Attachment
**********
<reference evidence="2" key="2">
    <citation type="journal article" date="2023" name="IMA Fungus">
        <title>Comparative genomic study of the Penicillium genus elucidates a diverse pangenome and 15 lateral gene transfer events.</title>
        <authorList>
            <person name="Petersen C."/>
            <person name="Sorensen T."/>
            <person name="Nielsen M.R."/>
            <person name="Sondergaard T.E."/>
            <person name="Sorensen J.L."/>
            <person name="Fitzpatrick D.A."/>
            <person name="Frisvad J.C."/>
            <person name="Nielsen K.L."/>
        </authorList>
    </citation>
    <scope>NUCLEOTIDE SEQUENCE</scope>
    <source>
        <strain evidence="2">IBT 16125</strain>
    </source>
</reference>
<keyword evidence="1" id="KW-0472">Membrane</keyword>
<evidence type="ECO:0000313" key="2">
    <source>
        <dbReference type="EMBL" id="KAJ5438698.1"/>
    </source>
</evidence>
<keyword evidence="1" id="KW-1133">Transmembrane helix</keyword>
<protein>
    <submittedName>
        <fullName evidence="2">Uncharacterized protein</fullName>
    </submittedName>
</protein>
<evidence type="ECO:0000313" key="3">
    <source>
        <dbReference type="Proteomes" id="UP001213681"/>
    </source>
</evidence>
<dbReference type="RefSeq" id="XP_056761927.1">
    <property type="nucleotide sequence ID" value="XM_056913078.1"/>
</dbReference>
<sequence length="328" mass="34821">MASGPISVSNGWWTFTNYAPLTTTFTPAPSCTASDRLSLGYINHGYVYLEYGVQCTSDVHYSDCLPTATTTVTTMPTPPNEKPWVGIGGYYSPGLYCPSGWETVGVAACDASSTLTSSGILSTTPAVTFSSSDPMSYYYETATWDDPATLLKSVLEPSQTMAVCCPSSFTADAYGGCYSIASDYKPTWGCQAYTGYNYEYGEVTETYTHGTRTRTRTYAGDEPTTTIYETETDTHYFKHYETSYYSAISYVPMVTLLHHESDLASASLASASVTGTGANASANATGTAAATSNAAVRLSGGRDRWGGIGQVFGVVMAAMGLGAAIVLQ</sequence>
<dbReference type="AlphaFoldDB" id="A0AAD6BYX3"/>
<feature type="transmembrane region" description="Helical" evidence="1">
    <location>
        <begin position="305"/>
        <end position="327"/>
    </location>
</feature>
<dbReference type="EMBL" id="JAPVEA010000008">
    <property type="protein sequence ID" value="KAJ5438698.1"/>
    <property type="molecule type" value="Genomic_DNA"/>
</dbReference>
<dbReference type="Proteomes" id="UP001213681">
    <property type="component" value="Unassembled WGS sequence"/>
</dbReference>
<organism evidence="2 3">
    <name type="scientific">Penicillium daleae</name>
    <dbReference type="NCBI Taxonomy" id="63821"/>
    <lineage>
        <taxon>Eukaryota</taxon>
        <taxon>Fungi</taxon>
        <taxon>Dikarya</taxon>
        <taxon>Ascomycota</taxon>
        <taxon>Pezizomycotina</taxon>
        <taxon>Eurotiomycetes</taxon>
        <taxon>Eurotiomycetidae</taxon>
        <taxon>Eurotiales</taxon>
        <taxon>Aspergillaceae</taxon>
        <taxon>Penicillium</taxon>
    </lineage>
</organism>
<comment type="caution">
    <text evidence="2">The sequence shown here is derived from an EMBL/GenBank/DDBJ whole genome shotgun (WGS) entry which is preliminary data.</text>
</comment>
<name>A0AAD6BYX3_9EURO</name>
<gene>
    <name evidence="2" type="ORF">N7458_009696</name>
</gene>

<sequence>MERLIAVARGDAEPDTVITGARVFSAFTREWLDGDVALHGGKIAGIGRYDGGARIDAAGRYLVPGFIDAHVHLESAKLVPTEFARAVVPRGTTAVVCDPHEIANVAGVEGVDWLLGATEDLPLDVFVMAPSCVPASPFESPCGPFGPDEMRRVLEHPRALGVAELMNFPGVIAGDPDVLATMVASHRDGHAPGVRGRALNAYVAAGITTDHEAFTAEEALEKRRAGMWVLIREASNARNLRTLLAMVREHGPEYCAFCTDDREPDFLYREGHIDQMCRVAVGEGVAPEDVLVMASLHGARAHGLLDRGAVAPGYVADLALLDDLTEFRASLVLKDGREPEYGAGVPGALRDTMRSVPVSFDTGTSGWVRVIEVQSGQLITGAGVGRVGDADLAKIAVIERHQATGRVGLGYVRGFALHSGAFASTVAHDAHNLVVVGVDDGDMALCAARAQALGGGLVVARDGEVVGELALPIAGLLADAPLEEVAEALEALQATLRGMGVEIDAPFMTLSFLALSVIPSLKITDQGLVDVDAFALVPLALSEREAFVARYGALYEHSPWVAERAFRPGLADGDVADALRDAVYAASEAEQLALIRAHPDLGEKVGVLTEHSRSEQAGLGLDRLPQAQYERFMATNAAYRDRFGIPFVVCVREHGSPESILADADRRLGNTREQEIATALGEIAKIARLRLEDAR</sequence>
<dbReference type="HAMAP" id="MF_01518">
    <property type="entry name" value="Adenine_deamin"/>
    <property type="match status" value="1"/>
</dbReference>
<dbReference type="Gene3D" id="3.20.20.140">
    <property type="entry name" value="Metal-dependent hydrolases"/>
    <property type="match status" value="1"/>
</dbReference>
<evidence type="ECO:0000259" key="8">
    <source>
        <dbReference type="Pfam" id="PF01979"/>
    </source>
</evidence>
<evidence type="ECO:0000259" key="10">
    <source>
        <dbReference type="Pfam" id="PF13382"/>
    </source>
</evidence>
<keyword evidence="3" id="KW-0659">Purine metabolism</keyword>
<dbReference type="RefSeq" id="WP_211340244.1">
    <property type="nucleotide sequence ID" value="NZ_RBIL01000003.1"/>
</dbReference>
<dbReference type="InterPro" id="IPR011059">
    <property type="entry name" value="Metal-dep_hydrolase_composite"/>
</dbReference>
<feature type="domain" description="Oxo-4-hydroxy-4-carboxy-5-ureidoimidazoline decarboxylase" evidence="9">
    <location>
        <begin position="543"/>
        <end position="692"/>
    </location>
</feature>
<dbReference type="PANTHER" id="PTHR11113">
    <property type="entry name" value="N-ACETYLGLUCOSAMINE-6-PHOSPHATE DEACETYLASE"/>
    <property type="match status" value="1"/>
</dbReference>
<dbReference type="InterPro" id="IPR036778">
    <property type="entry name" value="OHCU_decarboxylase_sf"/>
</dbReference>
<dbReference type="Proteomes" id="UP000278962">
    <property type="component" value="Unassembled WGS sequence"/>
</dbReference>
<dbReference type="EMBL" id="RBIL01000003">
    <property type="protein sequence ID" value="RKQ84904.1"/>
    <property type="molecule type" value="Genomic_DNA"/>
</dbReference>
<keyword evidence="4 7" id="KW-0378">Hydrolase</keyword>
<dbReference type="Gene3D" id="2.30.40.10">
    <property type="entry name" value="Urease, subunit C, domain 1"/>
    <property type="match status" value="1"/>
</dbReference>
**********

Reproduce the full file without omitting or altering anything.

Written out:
<reference evidence="2" key="2">
    <citation type="journal article" date="2023" name="IMA Fungus">
        <title>Comparative genomic study of the Penicillium genus elucidates a diverse pangenome and 15 lateral gene transfer events.</title>
        <authorList>
            <person name="Petersen C."/>
            <person name="Sorensen T."/>
            <person name="Nielsen M.R."/>
            <person name="Sondergaard T.E."/>
            <person name="Sorensen J.L."/>
            <person name="Fitzpatrick D.A."/>
            <person name="Frisvad J.C."/>
            <person name="Nielsen K.L."/>
        </authorList>
    </citation>
    <scope>NUCLEOTIDE SEQUENCE</scope>
    <source>
        <strain evidence="2">IBT 16125</strain>
    </source>
</reference>
<keyword evidence="1" id="KW-0472">Membrane</keyword>
<evidence type="ECO:0000313" key="2">
    <source>
        <dbReference type="EMBL" id="KAJ5438698.1"/>
    </source>
</evidence>
<keyword evidence="1" id="KW-1133">Transmembrane helix</keyword>
<protein>
    <submittedName>
        <fullName evidence="2">Uncharacterized protein</fullName>
    </submittedName>
</protein>
<evidence type="ECO:0000313" key="3">
    <source>
        <dbReference type="Proteomes" id="UP001213681"/>
    </source>
</evidence>
<dbReference type="RefSeq" id="XP_056761927.1">
    <property type="nucleotide sequence ID" value="XM_056913078.1"/>
</dbReference>
<sequence length="328" mass="34821">MASGPISVSNGWWTFTNYAPLTTTFTPAPSCTASDRLSLGYINHGYVYLEYGVQCTSDVHYSDCLPTATTTVTTMPTPPNEKPWVGIGGYYSPGLYCPSGWETVGVAACDASSTLTSSGILSTTPAVTFSSSDPMSYYYETATWDDPATLLKSVLEPSQTMAVCCPSSFTADAYGGCYSIASDYKPTWGCQAYTGYNYEYGEVTETYTHGTRTRTRTYAGDEPTTTIYETETDTHYFKHYETSYYSAISYVPMVTLLHHESDLASASLASASVTGTGANASANATGTAAATSNAAVRLSGGRDRWGGIGQVFGVVMAAMGLGAAIVLQ</sequence>
<dbReference type="AlphaFoldDB" id="A0AAD6BYX3"/>
<feature type="transmembrane region" description="Helical" evidence="1">
    <location>
        <begin position="305"/>
        <end position="327"/>
    </location>
</feature>
<dbReference type="EMBL" id="JAPVEA010000008">
    <property type="protein sequence ID" value="KAJ5438698.1"/>
    <property type="molecule type" value="Genomic_DNA"/>
</dbReference>
<dbReference type="Proteomes" id="UP001213681">
    <property type="component" value="Unassembled WGS sequence"/>
</dbReference>
<organism evidence="2 3">
    <name type="scientific">Penicillium daleae</name>
    <dbReference type="NCBI Taxonomy" id="63821"/>
    <lineage>
        <taxon>Eukaryota</taxon>
        <taxon>Fungi</taxon>
        <taxon>Dikarya</taxon>
        <taxon>Ascomycota</taxon>
        <taxon>Pezizomycotina</taxon>
        <taxon>Eurotiomycetes</taxon>
        <taxon>Eurotiomycetidae</taxon>
        <taxon>Eurotiales</taxon>
        <taxon>Aspergillaceae</taxon>
        <taxon>Penicillium</taxon>
    </lineage>
</organism>
<comment type="caution">
    <text evidence="2">The sequence shown here is derived from an EMBL/GenBank/DDBJ whole genome shotgun (WGS) entry which is preliminary data.</text>
</comment>
<name>A0AAD6BYX3_9EURO</name>
<gene>
    <name evidence="2" type="ORF">N7458_009696</name>
</gene>

<sequence>MERLIAVARGDAEPDTVITGARVFSAFTREWLDGDVALHGGKIAGIGRYDGGARIDAAGRYLVPGFIDAHVHLESAKLVPTEFARAVVPRGTTAVVCDPHEIANVAGVEGVDWLLGATEDLPLDVFVMAPSCVPASPFESPCGPFGPDEMRRVLEHPRALGVAELMNFPGVIAGDPDVLATMVASHRDGHAPGVRGRALNAYVAAGITTDHEAFTAEEALEKRRAGMWVLIREASNARNLRTLLAMVREHGPEYCAFCTDDREPDFLYREGHIDQMCRVAVGEGVAPEDVLVMASLHGARAHGLLDRGAVAPGYVADLALLDDLTEFRASLVLKDGREPEYGAGVPGALRDTMRSVPVSFDTGTSGWVRVIEVQSGQLITGAGVGRVGDADLAKIAVIERHQATGRVGLGYVRGFALHSGAFASTVAHDAHNLVVVGVDDGDMALCAARAQALGGGLVVARDGEVVGELALPIAGLLADAPLEEVAEALEALQATLRGMGVEIDAPFMTLSFLALSVIPSLKITDQGLVDVDAFALVPLALSEREAFVARYGALYEHSPWVAERAFRPGLADGDVADALRDAVYAASEAEQLALIRAHPDLGEKVGVLTEHSRSEQAGLGLDRLPQAQYERFMATNAAYRDRFGIPFVVCVREHGSPESILADADRRLGNTREQEIATALGEIAKIARLRLEDAR</sequence>
<dbReference type="HAMAP" id="MF_01518">
    <property type="entry name" value="Adenine_deamin"/>
    <property type="match status" value="1"/>
</dbReference>
<dbReference type="Gene3D" id="3.20.20.140">
    <property type="entry name" value="Metal-dependent hydrolases"/>
    <property type="match status" value="1"/>
</dbReference>
<evidence type="ECO:0000259" key="8">
    <source>
        <dbReference type="Pfam" id="PF01979"/>
    </source>
</evidence>
<evidence type="ECO:0000259" key="10">
    <source>
        <dbReference type="Pfam" id="PF13382"/>
    </source>
</evidence>
<keyword evidence="3" id="KW-0659">Purine metabolism</keyword>
<dbReference type="RefSeq" id="WP_211340244.1">
    <property type="nucleotide sequence ID" value="NZ_RBIL01000003.1"/>
</dbReference>
<dbReference type="InterPro" id="IPR011059">
    <property type="entry name" value="Metal-dep_hydrolase_composite"/>
</dbReference>
<feature type="domain" description="Oxo-4-hydroxy-4-carboxy-5-ureidoimidazoline decarboxylase" evidence="9">
    <location>
        <begin position="543"/>
        <end position="692"/>
    </location>
</feature>
<dbReference type="PANTHER" id="PTHR11113">
    <property type="entry name" value="N-ACETYLGLUCOSAMINE-6-PHOSPHATE DEACETYLASE"/>
    <property type="match status" value="1"/>
</dbReference>
<dbReference type="InterPro" id="IPR036778">
    <property type="entry name" value="OHCU_decarboxylase_sf"/>
</dbReference>
<dbReference type="Proteomes" id="UP000278962">
    <property type="component" value="Unassembled WGS sequence"/>
</dbReference>
<dbReference type="EMBL" id="RBIL01000003">
    <property type="protein sequence ID" value="RKQ84904.1"/>
    <property type="molecule type" value="Genomic_DNA"/>
</dbReference>
<keyword evidence="4 7" id="KW-0378">Hydrolase</keyword>
<dbReference type="Gene3D" id="2.30.40.10">
    <property type="entry name" value="Urease, subunit C, domain 1"/>
    <property type="match status" value="1"/>
</dbReference>